Somewhere in the clouds of  news stories on the web, I found BoingBoing wrote about some interesting bit of research done by a PhD student Danah Boyd.  In a catchy titled research called “Social Media is Here to Stay… Now What?”,  Danah neatly reiterated the fact that Social Media is what we need in order for us to satisfy our undying need for conversation and communal cohesion as well as our desire to explore, share and express.

In the research, she also talks about five properties of social media and three dynamics, as quoted below.

1. Persistence. What you say sticks around. This is great for asynchronicity, not so great when everything you’ve ever said has gone down on your permanent record. The bits-wise nature of social media means that a great deal of content produced through social media is persistent by default.

2. Replicability. You can copy and paste a conversation from one medium to another, adding to the persistent nature of it. This is great for being able to share information, but it is also at the crux of rumor-spreading. Worse: while you can replicate a conversation, it’s much easier to alter what’s been said than to confirm that it’s an accurate portrayal of the original conversation.

3. Searchability. My mother would’ve loved to scream search into the air and figure out where I’d run off with friends. She couldn’t; I’m quite thankful. But with social media, it’s quite easy to track someone down or to find someone as a result of searching for content. Search changes the landscape, making information available at our fingertips. This is great in some circumstances, but when trying to avoid those who hold power over you, it may be less than ideal.

4. Scalability. Social media scales things in new ways. Conversations that were intended for just a friend or two might spiral out of control and scale to the entire school or, if it is especially embarrassing, the whole world. Of course, just because something can scale doesn’t mean that it will. Politicians and marketers have learned this one the hard way.

5. (de)locatability. With the mobile, you are dislocated from any particular point in space, but at the same time, location-based technologies make location much more relevant. This paradox means that we are simultaneously more and less connected to physical space.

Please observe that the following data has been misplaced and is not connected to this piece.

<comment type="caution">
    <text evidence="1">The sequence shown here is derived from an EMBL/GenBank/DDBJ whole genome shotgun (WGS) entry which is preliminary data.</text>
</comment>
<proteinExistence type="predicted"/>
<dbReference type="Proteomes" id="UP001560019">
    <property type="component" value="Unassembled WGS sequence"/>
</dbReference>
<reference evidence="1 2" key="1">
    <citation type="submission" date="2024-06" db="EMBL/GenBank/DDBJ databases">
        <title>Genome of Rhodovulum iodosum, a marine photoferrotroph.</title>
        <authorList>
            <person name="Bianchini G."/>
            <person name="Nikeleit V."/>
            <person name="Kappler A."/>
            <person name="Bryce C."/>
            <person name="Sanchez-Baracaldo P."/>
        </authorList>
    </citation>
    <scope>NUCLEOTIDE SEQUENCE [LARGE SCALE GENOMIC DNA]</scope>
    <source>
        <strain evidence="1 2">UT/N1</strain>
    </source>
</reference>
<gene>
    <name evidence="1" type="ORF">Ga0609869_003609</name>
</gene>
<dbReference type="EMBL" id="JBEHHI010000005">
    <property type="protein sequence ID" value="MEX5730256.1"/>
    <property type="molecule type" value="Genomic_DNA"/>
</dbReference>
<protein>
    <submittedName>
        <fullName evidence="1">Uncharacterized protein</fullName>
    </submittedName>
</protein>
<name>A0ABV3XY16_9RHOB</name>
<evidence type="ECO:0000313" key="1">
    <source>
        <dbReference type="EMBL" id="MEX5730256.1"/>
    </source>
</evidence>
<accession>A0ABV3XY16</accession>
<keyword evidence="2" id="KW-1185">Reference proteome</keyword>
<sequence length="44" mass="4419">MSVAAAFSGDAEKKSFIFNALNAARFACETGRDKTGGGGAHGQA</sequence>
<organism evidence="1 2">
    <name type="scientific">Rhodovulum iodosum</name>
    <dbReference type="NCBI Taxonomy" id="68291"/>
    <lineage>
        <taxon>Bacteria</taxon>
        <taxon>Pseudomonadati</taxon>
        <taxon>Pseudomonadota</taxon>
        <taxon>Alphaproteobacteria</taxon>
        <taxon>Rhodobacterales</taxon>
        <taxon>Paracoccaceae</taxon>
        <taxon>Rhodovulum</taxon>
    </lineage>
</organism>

Those five properties are intertwined, she says, and their implications also carry following three social dynamics.

1. Invisible Audiences. We are used to being able to assess the people around us when we’re speaking. We adjust what we’re saying to account for the audience. Social media introduces all sorts of invisible audiences. There are lurkers who are present at the moment but whom we cannot see, but there are also visitors who access our content at a later date or in a different environment than where we first produced them. As a result, we are having to present ourselves and communicate without fully understanding the potential or actual audience. The potential invisible audiences can be stifling. Of course, there’s plenty of room to put your head in the sand and pretend like those people don’t really exist.

2. Collapsed Contexts. Connected to this is the collapsing of contexts. In choosing what to say when, we account for both the audience and the context more generally. Some behaviors are appropriate in one context but not another, in front of one audience but not others. Social media brings all of these contexts crashing into one another and it’s often difficult to figure out what’s appropriate, let alone what can be understood.

3. Blurring of Public and Private. Finally, there’s the blurring of public and private. These distinctions are normally structured around audience and context with certain places or conversations being “public” or “private.” These distinctions are much harder to manage when you have to contend with the shifts in how the environment is organized.